@SoE: Guardian reporter: planning to use Hitwise figures in Telegraph marketing again?

Here’s a little moment of mirth from the closing session of the Society of Editors conference in Manchester.

During the Q&A session, Media Guardian reporter Jemima Kiss asked Telegraph editor Will Lewis about the transparency of ABCe ‘benchmarking’ monthly web traffic figures and if he was planning to again use Hitwise metric results in Telegraph advertising.

The website had previously run an ad on the homepage quoting Hitwise and proclaiming its position as the top quality UK newspaper online.

The Hitwise metric is considered by some to be an inferior measurement of a websites’ traffic than the figures supplied by Nielsen/NetRatings, comScore or the Audit Bureau of Circulations Electronic (ABCE).

A visibly riled Lewis told her that Telegraph marketing campaigns were ‘none of her business’ and that the Telegraph site stats were open for all to see on the site.

But what was it that riled him?

Was it the Guardian’s quest to have ABCEs recognised across the industry as the sole measure of websites metrics?

Having it rubbed in that according to this metric the Telegraph trails the Guardian by quite some way, almost in a polar opposite of the print edition?

Or was he tired of the puritanical zeal on this issue that encourages Guardian employees, it seems, to ask him a similar question every time he appears in public?

Listen here to the exchange:


@SOE: (Audio) Sky’s Adam Boulton and Shami Chakrabarti on the need for self-regulation of news on the internet

Adam Boulton, political editor of Sky News, and Liberty director Shami Chakrabarti both told the Society of Editors conference, in Manchester today, that self-regulation on the internet was a vital part of maintaining trust in major news brands.

Boulton told delegates that he believed the standards online of Sky, the BBC or any other major news provider should be as high as through its more traditional channels, and that this would help maintain audience trust.

Listen to him and Chakrabarti here:


Boulton wasn’t so keen on reader interaction though:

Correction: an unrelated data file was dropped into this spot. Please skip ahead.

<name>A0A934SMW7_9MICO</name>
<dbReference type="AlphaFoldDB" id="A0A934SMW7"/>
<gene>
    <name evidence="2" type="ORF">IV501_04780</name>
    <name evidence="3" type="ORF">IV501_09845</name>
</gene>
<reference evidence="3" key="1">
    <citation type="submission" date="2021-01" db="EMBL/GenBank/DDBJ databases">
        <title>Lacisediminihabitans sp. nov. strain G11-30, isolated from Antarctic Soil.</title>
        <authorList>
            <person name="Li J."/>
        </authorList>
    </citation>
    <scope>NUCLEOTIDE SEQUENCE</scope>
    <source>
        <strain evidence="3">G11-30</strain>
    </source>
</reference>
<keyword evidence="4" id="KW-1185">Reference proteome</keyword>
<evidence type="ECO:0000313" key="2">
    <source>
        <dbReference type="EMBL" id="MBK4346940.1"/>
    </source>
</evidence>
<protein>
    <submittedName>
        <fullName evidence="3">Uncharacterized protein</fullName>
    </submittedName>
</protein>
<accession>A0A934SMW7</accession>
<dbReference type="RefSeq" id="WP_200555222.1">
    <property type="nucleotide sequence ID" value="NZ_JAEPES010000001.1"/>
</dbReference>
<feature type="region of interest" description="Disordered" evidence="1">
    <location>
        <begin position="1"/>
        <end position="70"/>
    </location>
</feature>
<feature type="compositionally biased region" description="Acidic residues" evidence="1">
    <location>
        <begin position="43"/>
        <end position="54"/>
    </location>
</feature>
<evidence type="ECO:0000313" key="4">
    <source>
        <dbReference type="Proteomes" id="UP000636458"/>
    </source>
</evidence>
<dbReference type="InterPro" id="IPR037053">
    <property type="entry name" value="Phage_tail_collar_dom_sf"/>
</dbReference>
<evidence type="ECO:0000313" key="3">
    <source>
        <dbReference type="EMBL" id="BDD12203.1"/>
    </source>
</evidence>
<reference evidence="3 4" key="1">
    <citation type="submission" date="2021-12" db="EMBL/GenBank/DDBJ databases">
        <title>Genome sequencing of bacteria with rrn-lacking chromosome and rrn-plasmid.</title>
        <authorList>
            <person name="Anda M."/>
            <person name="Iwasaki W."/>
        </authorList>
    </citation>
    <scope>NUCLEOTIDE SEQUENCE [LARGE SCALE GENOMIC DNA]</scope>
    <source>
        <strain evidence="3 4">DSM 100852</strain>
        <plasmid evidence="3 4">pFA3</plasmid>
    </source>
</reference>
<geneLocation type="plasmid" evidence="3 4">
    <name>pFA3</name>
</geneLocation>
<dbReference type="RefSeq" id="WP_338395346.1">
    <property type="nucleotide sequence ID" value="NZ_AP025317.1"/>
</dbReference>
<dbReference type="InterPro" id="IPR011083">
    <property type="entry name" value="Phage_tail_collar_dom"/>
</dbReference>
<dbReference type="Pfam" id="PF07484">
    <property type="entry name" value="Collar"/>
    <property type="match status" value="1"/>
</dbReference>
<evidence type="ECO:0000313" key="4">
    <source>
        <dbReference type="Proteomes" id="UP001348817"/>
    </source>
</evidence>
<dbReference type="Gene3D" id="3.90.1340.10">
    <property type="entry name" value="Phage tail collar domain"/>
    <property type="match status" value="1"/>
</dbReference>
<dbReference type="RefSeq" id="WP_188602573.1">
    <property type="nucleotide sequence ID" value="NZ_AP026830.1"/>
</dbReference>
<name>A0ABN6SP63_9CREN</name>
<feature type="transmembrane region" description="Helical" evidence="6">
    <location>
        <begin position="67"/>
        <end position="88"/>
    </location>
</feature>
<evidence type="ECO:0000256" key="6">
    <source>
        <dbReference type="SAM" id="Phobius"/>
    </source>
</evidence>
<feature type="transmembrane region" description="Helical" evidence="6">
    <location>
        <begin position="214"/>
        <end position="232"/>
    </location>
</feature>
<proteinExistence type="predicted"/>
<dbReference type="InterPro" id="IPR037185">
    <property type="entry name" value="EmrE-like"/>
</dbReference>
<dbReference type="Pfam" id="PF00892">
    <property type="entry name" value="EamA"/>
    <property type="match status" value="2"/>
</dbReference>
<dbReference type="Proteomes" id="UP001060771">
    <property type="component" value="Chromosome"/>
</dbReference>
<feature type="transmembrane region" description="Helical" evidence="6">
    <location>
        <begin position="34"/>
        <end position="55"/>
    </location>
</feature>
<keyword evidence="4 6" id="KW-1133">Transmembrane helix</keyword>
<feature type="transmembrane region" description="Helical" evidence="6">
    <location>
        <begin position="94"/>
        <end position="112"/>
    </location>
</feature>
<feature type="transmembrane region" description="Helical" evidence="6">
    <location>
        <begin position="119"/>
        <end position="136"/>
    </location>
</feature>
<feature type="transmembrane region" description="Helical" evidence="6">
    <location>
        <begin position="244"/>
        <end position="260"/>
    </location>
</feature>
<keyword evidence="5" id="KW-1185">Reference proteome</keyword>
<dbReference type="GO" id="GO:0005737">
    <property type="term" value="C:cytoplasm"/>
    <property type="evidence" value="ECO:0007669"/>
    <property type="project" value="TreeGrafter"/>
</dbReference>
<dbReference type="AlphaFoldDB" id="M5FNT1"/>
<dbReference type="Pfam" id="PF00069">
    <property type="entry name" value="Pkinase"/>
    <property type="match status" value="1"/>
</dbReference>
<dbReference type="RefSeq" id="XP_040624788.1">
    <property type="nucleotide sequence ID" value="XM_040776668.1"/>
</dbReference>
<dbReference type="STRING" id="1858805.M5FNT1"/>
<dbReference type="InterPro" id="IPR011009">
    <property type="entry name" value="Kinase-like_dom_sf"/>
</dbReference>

“Although there is a great deal of emphasis on interactivity now I would say that in my own experience not just on my own blog, but elsewhere, the comments by and large are not worth the paper they are printed on, or not printed on.

“They are extremely vicious and unpleasant, where they are useful is that they keep us honest in that they quickly pick up on our mistakes.”


@SOE: (Audio) ‘We are wordsmiths, not video and cameramen’ Gavin O’Reilly

The WAN president doesn’t seem smitten with the idea of multi-tasking journalists given this response to a question about converged journalism posed to him by Paul Horrocks, president of the SoE, during the Q&A on the opening night of the Society of Editors conference in Manchester.

“I don’t think that’s the core competency of writers… we are wordsmiths, not video and cameramen…”

Full Extract:


@SOE: (Audio) WAN president Gavin O’Reilly slams UK media commentators

Gavin O’Reilly, chief operating officer of Independent News and Media and president of WAN, launched a stinging attack on senior media commentators in the UK while speaking at the Society of Editors meeting in Manchester.

Listen here to some of his concerns and other points of his speech:

Failings of media commentators: too much rhetoric, overly simplistic digital vs print approach…


Failures of US print papers, threat of reader apathy biggest threat not internet, real reasons for state of UK market – freesheets and enticements, search engines and ACAP…